Once temporary orders have been placed, the couple enters the “discovery” period. During the period of discovery each spouse must release all of their financial information (i.e. Wage records, credit card balances, properties owned, car titles, pension and retirement plans, tax returns, etc.). Discovery is also the time for mediation, usually assigned to couples with children, or couples who are having many disputes. Mediation ensures that all voices are heard, and allows for the appraisal and assessment of property. During the discovery period, children are considered especially carefully. The court may appoint an attorney to represent the children in the case, or the parents may get their children psychoanalyzed to ensure that the child’s wants and wishes are understood and met to the best ability of the court.

Trial or Settlement

Once 90 days have passed, the case can go to trial; however, trial is a rare event. Most dissolution cases are settled outside of court, often with many meetings and conferences. Recently couples have chosen “pretrial settlement conferences” as a less abrasive and more cost effective way to handle the dissolution. If a couple cannot settle without going to trail, the standard procedure of any civil law suit is then followed. Each side presents evidence and makes statements, and at the end of the trial the judge makes a final decision that settles all issues within the case. Things are separated in an equitable manner, meaning fair, not necessarily equal. The Judge then signs a Judgment of Dissolution of Marriage which does not become final until 30 days later. If within those 30 days an event occurs that makes the couple wish to discontinue the pursuit for dissolution the marriage may then continue as if there was no divorce.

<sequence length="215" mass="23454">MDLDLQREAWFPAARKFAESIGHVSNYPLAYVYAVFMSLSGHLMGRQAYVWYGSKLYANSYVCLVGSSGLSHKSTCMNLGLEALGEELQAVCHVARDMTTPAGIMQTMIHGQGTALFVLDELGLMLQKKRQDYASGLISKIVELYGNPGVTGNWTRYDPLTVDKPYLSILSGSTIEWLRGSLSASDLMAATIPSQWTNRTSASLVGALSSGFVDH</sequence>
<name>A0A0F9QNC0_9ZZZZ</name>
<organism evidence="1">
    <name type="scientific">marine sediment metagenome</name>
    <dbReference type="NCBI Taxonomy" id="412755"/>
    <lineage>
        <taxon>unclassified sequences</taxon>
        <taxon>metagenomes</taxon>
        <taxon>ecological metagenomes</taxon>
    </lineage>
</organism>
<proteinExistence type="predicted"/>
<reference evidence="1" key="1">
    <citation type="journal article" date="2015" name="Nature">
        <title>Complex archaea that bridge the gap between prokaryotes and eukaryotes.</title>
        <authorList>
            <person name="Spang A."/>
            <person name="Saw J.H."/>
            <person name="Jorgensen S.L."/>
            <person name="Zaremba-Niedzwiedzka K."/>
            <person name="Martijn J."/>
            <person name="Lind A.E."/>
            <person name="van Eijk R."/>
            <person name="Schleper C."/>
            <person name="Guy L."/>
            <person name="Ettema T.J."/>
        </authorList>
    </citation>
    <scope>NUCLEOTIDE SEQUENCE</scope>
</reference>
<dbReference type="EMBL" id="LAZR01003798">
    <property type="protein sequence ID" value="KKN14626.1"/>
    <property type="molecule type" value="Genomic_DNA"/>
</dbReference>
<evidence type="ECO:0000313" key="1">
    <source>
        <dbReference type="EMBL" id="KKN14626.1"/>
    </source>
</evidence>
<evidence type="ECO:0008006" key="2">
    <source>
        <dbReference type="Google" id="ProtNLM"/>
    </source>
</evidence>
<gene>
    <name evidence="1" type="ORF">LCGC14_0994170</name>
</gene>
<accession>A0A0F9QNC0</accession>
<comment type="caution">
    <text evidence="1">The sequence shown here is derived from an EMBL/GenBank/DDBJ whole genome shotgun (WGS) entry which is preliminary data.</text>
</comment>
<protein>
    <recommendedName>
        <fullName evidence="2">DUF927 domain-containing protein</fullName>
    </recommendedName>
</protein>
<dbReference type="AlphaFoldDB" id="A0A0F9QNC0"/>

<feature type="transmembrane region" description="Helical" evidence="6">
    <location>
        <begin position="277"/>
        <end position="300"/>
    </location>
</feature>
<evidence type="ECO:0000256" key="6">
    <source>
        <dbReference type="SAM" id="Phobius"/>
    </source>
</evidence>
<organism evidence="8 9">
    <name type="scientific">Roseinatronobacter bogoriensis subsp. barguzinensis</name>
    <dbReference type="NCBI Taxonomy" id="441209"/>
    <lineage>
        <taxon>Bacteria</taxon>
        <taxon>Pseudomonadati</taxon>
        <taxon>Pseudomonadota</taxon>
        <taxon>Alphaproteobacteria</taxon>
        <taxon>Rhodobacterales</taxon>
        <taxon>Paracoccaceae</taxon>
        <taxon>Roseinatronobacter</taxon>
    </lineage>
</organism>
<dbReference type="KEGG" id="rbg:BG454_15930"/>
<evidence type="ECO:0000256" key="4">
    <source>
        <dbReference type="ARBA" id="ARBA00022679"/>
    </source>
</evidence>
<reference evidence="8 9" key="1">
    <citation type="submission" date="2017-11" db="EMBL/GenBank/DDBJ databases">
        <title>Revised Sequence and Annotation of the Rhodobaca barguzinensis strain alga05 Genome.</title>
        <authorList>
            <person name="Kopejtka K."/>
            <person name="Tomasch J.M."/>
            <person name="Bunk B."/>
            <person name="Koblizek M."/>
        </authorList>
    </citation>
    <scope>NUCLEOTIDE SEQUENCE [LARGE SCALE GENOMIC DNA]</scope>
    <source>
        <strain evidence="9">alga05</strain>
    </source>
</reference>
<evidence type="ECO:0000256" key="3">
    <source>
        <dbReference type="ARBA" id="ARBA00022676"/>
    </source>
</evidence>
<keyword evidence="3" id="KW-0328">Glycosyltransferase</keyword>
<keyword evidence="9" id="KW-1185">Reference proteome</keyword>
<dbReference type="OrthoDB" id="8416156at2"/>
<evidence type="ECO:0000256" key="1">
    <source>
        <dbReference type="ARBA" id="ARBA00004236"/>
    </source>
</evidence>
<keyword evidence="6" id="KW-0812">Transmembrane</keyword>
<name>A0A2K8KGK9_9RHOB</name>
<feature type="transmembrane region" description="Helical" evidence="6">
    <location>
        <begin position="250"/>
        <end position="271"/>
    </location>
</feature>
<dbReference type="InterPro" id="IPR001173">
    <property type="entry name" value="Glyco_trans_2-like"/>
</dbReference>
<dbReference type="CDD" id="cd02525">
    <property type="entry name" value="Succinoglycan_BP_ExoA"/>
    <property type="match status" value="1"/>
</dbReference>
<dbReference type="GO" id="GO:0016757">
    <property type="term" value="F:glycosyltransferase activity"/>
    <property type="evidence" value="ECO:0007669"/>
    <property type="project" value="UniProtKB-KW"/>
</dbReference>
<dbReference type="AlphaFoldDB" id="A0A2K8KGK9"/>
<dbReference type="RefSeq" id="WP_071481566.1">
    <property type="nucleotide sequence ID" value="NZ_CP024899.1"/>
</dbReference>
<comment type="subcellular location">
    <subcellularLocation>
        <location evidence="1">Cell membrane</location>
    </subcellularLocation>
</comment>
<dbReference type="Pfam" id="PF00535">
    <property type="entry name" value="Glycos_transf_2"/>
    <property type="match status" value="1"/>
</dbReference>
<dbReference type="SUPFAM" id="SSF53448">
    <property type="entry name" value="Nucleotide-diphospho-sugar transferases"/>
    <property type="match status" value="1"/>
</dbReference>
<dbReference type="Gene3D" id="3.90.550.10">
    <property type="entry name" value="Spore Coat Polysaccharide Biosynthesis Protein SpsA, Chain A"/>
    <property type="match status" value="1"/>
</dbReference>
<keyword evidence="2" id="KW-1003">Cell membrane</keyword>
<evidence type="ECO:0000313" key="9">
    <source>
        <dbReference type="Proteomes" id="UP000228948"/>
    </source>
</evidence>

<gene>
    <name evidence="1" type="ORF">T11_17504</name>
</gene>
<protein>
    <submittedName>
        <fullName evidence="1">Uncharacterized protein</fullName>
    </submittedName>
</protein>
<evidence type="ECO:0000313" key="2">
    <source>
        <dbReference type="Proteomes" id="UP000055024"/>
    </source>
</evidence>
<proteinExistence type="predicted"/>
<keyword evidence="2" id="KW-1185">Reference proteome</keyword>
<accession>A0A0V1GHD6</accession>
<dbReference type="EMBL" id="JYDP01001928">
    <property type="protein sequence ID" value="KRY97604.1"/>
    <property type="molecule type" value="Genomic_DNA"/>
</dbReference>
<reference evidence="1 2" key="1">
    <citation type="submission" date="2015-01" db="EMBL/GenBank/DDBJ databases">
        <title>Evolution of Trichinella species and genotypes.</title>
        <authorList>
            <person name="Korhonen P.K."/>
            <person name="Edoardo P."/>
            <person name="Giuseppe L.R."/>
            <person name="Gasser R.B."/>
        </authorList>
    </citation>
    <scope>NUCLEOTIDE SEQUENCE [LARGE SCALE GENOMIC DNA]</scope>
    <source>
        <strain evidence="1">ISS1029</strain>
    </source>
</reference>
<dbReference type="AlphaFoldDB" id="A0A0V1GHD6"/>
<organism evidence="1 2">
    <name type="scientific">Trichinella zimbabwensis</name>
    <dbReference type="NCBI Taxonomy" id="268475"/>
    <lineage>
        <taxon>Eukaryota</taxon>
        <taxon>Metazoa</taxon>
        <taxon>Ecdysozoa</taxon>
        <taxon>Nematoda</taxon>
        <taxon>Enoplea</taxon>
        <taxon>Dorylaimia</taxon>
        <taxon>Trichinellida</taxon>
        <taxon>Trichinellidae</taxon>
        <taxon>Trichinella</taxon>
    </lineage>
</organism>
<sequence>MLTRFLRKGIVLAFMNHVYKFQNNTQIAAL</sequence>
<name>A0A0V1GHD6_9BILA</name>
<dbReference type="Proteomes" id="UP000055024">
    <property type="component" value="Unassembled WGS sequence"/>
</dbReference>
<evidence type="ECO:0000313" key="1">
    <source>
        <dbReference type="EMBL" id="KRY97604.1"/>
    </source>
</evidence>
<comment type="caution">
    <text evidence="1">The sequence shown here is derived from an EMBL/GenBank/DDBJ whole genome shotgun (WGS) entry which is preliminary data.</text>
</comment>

If one spouse is unhappy with the judgment he or she does have the chance to appeal, however appeals are not always successful and they can be very expensive.

A Note About Summary Dissolution in Oregon

If a divorce is uncontested, it may enter into a “short form” or Summary Dissolution. This is a process for people whose divorces are very simple. If a couple qualifies for a short form divorce, the forms may be obtained at the county courthouse.

A Note about Forms

If the parties have reached an agreement and they do not desire to proceed with a lengthy trial they can use Rocket Lawyer’s easy interview process to complete a Divorce Settlement Agreement. The Divorce Settlement Agreement facilitates the division of property, assets, debts and liabilities as well as settle matters of child support, custody and visitation.

The State of Oregon has made it very easy to access the forms necessary for a dissolution of marriage. That said, the state makes it very clear throughout their divorce information websites, that attempting a non summary dissolution case without a lawyer can be very difficult. If you need help, you can use Rocket Lawyer to Find a Lawyer who's right for your situation and needs.

Get started Visit our Divorce Center Get divorce documents and ask a lawyer your questions.

Get started Visit our Divorce Center Get divorce documents and ask a lawyer your questions.